Welcome to the Conference
In light of the continuing pandemic and its day-to-day impact on teaching and university operations, the choice of theme for this year's Annual Chancellors Conference is a logical one. The conference theme also offers excellent connections with the two previous annual conferences in Saarbrücken and Bayreuth.
Ideas and perceptions about the digitization of study programs and future work have found their way into universities much earlier and to a much greater extent than anticipated. Instead of being a distant dream of the future, the comprehensive digitization and flexibilization of study programs is now a reality. A differentiated review of the requirements, framework conditions, and effects of remote working has become necessary faster and with even greater vehemence.
As chancellors, we are responsible for providing optimal conditions for academic operations, but at the same time, we must act according to a tight legal and financial framework. Dealing with this tension and the perspective of how we want to deal with such crises in the future form an ideal starting point for a successful conference.
Dieter Kaufmann, Chancellor of Ulm University
Federal Spokesman of the Association of Chancellors of German Universities
What have we learned from the coronavirus pandemic? What will change in the future? What will stay the same? These are the questions the chancellors of German universities are addressing at their annual conference – this time a virtual event. There is much to talk about here: the role of science in the pandemic and about how advances in digitization have changed, and will continue to change, teaching, research, and administration. Another relevant topic is how research and teaching and the university system as a whole, as well as science itself, have had to prove themselves and continue to do so.
One answer is already clear to me: you, the chancellors and the universities, have reacted quickly and wisely in the pandemic. You took advantage of the huge digitization push by converting almost everything to virtual formats ad hoc and providing the necessary technical infrastructure and equipment. With this rapid response, the universities have fulfilled their mission for teaching and research in an exemplary manner despite this unprecedented challenge. You can be proud of this.
Equally, it is now important to draw the right conclusions from what has been achieved. Digitization must not stop at quick emergency solutions but must be consistently developed and strengthened. It will be a matter of thinking in both digital and non-digital manners at the same time in order to link virtual formats and in-person offerings in a meaningful way that is also of a high quality. Cross-university structures in the areas of study and teaching, research support, administration, and digital infrastructure, as well as in IT, particularly when it comes to joint resources, can create valuable synergies here. Last but not least, this change also gives rise to a greater responsibility toward all members of the universities, who must be prepared and supported on this path with their respective digital competencies.
I am sure that the conference will provide valuable impetus on these and other topics.
Minister for Culture and Science of the State of North Rhine-Westphalia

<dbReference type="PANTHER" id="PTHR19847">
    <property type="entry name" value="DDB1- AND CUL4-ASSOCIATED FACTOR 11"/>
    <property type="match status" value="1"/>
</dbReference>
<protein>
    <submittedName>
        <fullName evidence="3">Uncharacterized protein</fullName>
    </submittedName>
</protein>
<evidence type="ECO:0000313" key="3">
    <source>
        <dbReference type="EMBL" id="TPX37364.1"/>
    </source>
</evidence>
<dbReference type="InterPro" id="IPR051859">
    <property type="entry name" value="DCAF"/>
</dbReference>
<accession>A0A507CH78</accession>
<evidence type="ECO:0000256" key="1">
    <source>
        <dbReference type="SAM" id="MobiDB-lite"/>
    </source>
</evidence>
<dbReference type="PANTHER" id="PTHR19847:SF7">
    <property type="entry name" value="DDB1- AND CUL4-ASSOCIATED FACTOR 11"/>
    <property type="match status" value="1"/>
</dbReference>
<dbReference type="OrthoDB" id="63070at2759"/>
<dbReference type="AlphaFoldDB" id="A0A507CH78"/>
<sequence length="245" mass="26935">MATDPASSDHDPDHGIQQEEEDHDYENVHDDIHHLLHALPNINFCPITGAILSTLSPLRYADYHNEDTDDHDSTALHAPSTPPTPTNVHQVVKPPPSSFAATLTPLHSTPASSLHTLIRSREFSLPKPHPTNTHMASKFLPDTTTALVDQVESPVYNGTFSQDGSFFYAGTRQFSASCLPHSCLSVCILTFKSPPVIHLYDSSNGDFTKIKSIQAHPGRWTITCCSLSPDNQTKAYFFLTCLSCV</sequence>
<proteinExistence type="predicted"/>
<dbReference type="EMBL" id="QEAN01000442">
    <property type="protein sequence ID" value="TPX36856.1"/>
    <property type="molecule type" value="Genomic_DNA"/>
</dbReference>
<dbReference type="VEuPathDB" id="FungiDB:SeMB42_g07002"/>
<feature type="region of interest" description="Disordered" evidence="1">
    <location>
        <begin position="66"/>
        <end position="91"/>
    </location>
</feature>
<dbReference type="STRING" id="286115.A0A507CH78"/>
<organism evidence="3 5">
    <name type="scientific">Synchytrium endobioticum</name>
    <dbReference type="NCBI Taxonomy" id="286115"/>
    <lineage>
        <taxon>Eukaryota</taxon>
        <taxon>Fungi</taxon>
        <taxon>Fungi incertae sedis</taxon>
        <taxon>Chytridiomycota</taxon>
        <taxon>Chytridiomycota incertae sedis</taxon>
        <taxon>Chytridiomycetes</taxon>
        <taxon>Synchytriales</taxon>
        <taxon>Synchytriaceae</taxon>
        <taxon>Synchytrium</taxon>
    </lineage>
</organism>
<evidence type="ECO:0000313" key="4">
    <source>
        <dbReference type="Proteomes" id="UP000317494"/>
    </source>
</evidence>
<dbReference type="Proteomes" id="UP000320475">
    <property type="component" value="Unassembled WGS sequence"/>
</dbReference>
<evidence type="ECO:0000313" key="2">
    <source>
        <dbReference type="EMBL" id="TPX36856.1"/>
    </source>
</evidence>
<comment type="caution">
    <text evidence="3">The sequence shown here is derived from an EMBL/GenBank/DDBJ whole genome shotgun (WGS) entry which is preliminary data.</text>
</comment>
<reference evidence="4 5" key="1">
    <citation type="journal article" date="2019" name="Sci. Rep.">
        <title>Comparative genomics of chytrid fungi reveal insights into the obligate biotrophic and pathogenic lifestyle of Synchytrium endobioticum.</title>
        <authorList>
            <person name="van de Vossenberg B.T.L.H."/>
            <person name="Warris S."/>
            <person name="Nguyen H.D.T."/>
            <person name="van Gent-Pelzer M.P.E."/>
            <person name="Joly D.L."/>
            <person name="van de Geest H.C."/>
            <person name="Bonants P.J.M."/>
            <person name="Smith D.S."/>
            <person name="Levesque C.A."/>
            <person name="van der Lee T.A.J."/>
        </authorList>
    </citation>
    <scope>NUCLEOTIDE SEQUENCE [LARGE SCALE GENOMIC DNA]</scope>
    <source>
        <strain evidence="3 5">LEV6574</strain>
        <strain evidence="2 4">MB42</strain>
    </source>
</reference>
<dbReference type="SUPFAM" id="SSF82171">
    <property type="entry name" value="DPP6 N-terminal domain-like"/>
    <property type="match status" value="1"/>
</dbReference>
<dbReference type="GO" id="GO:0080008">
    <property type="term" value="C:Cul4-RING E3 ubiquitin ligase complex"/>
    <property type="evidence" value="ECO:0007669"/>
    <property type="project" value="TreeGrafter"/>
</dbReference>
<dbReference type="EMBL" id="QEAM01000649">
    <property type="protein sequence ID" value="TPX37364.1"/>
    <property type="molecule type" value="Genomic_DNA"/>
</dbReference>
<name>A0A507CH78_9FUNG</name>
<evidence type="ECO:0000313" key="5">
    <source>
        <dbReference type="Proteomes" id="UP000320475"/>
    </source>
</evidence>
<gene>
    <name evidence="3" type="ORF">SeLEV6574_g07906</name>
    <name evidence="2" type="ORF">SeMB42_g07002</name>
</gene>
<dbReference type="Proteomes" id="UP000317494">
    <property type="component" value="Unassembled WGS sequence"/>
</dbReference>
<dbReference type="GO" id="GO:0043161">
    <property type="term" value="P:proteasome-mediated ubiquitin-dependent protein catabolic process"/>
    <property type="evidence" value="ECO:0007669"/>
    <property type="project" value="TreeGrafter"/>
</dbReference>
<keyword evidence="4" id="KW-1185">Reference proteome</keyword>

Coronavirus is clearly showing us: Many new things are possible that previously seemed unattainable. Serious changes are possible in a short time if everyone participates constructively. We have more possibilities. Virtual participation formats have been created and tested. A mix of virtual and face-to-face interactions is the concept for the future. The aim is to combine the best of both worlds and redesign learning.
Studying is not just about imparting knowledge; students also perceive their university as a social and individual living space. Campus life is awakening – contact with fellow students, lecturers, joint events, meetings with friends – everything that makes up a student's life.
Teaching is adapting to the new circumstances with virtual offerings and often innovative approaches. This also has positive effects. Students are developing a higher level of self-organization more than ever before. Teaching concepts are being revised. Not everything, but many things need to be put to the test. We are all learning from coronavirus and this flows into university teaching.
The chancellors of Germany's universities are meeting in Aachen this year. We are proud of this and hope this event will be one of deep, constructive exchanges.
Lord Mayor Sybille Keupen
This 63rd annual conference should actually have opened new horizons for the developments of our universities with the theme of research landscapes, and we were really looking forward to personally welcoming you to Aachen on the occasion of RWTH's 150th anniversary.
Then the pandemic came, and COVID-19 created a ghostly void where thousands of students and employees usually contribute to a very lively atmosphere on campus. Research activities were able to continue under difficult conditions, but the campus in Aachen – like everywhere else in the country – was largely deserted. Most teaching was in front of a camera, while most learning was at home in front of a computer. At best, not in quarantine.
With many vaccinated, life will return to our colleges and universities. And that is a good thing. But what will be different? What will be the same as before and what has already changed for good? These are the questions we will discuss with you at this – now virtual – conference.
The new normal has begun, we will shape it. We look forward to the impetus we will develop together with you in Aachen.
Univ. Prof. Dr. rer. nat. Dr. h. c. mult. Ulrich Rüdiger